Jumping Bull

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Fritz3410

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Sunday was the big day. We were going to turn our bull (Bob) out with the cows. We moved it back this year for later calves. With roughly 1,000 acres of corn to plant each year, and a few hundred acres of beans behind that, April calves can be a struggle at times. Seems like I can never get off work in time to take care of things so Bill can keep planting and so forth. So, we moved our date out a little bit.
Before we turn him out we like to give him a few shots, lepto, pinkeye, and a vitamin. Bob is a very calm bull, very easy to work with for the most part. We currently do not have a good corral set up, so we have been using one of our open front sheds to act as a corral.
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Not a very good picture, but you get the idea, the alley and chute are on one side, and if need be, we can swing the gates inward forcing them up the chute.
We had no problem walking Bob right into the corral, but for some reason today he did not want to go right in the chute like normal. So Bill was in with him, ready to very calmly urge him into the alley. Bob had other ideas. He walked up to one of the windows, looked out, and jumped.
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The window is closed in this picture, but the 3x5 piece of wood slides open and lets a nice breeze blow through. For whatever reason, Bob just jumped, and made it through with ease. No scraps, no scratches, nothing. Landed fine on the other side, even though it drops off a good foot from the inside of the shed, calmly walked over to the shed in that lot and stood there. Bill and I looked at each other and laughed. We have been working cows, calves, bulls, everything in this set up with the window open all year. Never had one even look at the window. So we went over, closed the window, and walked Bob back in. He was calm as could be, checked the window again, and seeing it closed this time, walked into the chute like a good Bull should do. We gave him his shots, and sent him on his way.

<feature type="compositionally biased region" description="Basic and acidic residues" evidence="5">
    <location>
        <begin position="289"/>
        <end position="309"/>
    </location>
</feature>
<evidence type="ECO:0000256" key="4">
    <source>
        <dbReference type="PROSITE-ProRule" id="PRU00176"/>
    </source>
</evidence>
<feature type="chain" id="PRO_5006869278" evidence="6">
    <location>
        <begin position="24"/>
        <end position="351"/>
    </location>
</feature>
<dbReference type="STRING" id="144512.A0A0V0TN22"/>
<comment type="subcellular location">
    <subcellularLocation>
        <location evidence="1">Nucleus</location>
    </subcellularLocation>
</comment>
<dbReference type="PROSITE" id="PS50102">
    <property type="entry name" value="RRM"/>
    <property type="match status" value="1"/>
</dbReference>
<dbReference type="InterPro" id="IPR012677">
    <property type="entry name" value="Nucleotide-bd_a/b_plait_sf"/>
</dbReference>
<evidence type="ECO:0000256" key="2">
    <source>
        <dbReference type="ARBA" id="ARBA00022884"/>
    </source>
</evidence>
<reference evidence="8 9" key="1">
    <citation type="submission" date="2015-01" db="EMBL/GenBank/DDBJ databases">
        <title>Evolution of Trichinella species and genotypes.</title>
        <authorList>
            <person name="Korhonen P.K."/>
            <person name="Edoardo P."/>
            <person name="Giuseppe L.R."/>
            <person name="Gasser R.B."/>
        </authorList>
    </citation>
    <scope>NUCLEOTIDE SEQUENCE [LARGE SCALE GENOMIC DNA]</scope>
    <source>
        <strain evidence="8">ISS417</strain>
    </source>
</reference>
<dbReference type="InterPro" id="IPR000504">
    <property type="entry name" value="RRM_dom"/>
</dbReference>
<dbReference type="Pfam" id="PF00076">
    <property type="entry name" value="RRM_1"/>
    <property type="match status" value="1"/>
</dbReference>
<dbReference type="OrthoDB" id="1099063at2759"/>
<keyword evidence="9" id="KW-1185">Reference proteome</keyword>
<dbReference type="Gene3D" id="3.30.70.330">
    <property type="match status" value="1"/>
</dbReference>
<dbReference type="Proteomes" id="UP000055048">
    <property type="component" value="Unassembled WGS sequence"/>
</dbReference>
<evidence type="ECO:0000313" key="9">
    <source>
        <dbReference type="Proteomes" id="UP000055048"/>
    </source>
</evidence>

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So, the lesson learned here is, never leave a window open, even if they do not pay attention to it, just to be safe, keep it closed. We really got off lucky I think. He could have really cut his belly or even worse his working tools. We laughed because we didn't know what else to do, but really a sigh of releif, another lesson learned, and job complete.
Fritz
 

Texas Gal

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Looks like Bob the bull learned a lesson too...and not good one. Hope he doesn't apply what he's learned to other situations like jumping fences. Maybe you will have better luck keeping him home than I've ever had with a bull that learns he can jump out/over. ;-)
 

2/B or not 2/B

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We have sliding windows like that in our barn too, but they're about 2'X2'. One afternoon we were trying to ship a huge crazy cull cow about 1800 lbs. She wanted to go anywhere but the trailer and had crashed a couple of wood fences already. She ran in the barn, took one look at that itty bitty window and sat back on her heals and started to lift her front feet. We backed off her real good and thank heaven she didn't jump through the side of our barn. We called it a day and counted our blessings that no people or property were hurt. Called the butcher and had her dispatched on-site. Donated her meat. Cull cow prices were high at the time and she woulda brought a pretty penny at the sale. We made the right choice though. And now those barn windows are always closed when we work cattle there.
 

grubbie

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Great story/ replies. But I think we are missing the important question here;.....do I see gutters and downspouts on your cow shed???
 

mnmtranching

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My Dad had gutters on the cow shed. Went into a large tank for water. The pump was slow, so when it rained less pumping. :cowboy:
 

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